In this first blog post of the series, you’ll learn about the way we crafted our MVP fail-over checklist and how it helps us become better and improve our infrastructure resiliency.
When I started working at Doctolib as a DevOps engineer, the availability of our production service has been plagued by stability issues related to our historical hosting provider (provider H16). I’ll refer to the providers with invented names in order to avoid any blame or finger pointing.
We had decided to leave provider H16 and to build a redundant setup based on two separate new providers, in order to radically improve uptime. The plan was to implement a Disaster Recovery Plan allowing us to fail-over production between provider 42A and C10 with minimal downtime.
We had already migrated all our production resources to provider 42A and started the decommissioning of provider H16, though we kept a few resources online for backup.
At the time, I had been working there for a month and my job was to build our redundant infrastructure on provider C10 and to ensure it was ready to receive a Disaster Recovery Plan (no major cloud providers like AWS or GCP was HDH certified).
When the trouble starts
The sun was shining, the birds were singing and we were still setting up provider C10, and in parallel decommissioning the H16 infrastructure, when our Customer Support Manager rushed in our office to alert us, before our monitoring tool do (it was a long time ago 😉), that Doctolib was completely down: no patient nor practitioner could access their favorite service.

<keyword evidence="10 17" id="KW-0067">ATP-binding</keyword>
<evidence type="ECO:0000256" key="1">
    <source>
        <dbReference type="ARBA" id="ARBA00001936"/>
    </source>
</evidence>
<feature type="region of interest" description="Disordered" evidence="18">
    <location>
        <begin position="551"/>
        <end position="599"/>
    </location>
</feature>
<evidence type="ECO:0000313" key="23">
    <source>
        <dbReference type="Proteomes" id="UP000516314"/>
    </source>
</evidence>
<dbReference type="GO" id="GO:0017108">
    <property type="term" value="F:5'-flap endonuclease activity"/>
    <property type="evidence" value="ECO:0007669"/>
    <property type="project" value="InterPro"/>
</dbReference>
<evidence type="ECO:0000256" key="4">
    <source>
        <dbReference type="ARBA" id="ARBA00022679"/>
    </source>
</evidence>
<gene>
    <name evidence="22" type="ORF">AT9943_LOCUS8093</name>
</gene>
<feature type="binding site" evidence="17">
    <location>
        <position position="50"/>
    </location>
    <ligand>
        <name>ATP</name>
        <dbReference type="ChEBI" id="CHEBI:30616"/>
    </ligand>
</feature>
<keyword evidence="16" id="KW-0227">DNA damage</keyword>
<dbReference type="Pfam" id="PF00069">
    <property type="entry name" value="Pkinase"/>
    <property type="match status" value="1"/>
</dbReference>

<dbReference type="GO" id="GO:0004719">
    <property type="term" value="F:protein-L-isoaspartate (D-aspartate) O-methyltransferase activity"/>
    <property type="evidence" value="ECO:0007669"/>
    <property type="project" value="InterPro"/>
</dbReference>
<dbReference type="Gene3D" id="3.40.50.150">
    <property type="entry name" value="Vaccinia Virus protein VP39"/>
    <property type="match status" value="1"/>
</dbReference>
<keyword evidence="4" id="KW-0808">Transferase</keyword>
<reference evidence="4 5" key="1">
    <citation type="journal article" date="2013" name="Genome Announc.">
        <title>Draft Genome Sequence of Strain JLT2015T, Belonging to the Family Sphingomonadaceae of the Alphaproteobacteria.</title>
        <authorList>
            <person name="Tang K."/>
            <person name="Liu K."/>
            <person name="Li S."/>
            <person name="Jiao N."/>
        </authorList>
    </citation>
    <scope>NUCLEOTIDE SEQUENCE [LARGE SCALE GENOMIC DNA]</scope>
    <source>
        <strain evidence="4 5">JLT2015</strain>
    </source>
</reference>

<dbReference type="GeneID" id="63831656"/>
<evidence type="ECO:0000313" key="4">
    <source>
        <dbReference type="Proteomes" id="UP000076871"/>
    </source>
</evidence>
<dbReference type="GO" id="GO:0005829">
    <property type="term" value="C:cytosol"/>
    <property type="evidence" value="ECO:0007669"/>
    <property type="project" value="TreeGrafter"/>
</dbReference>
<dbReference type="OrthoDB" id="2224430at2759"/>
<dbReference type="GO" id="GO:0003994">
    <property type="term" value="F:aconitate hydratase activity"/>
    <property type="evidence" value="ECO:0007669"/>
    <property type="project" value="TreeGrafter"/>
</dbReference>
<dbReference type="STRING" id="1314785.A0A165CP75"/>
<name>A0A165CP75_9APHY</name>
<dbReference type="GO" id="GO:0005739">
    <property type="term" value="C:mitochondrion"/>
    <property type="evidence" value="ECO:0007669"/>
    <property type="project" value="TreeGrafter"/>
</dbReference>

After quick investigation we had found out that we had lost all services from our hosting provider 42A. We felt the weight of the world crushing on us but we decided to stay focused in order to restore all services as quickly as possible. The only input we got from provider 42A was that they had lost connection with their own Internet Service Provider and that they hadn’t estimated time for a fix.
Without any ETA for a recovery, we realized we only had two options:
- do nothing and wait for the situation to go back to normal;
- attempt a temporary rollback to provider H16, temporary because we knew it was not going to withstand a full production load the next morning.
Before taking any decision, we sent an email to provider H16 asking to stop decommissioning anymore of our servers, despite the process being ongoing.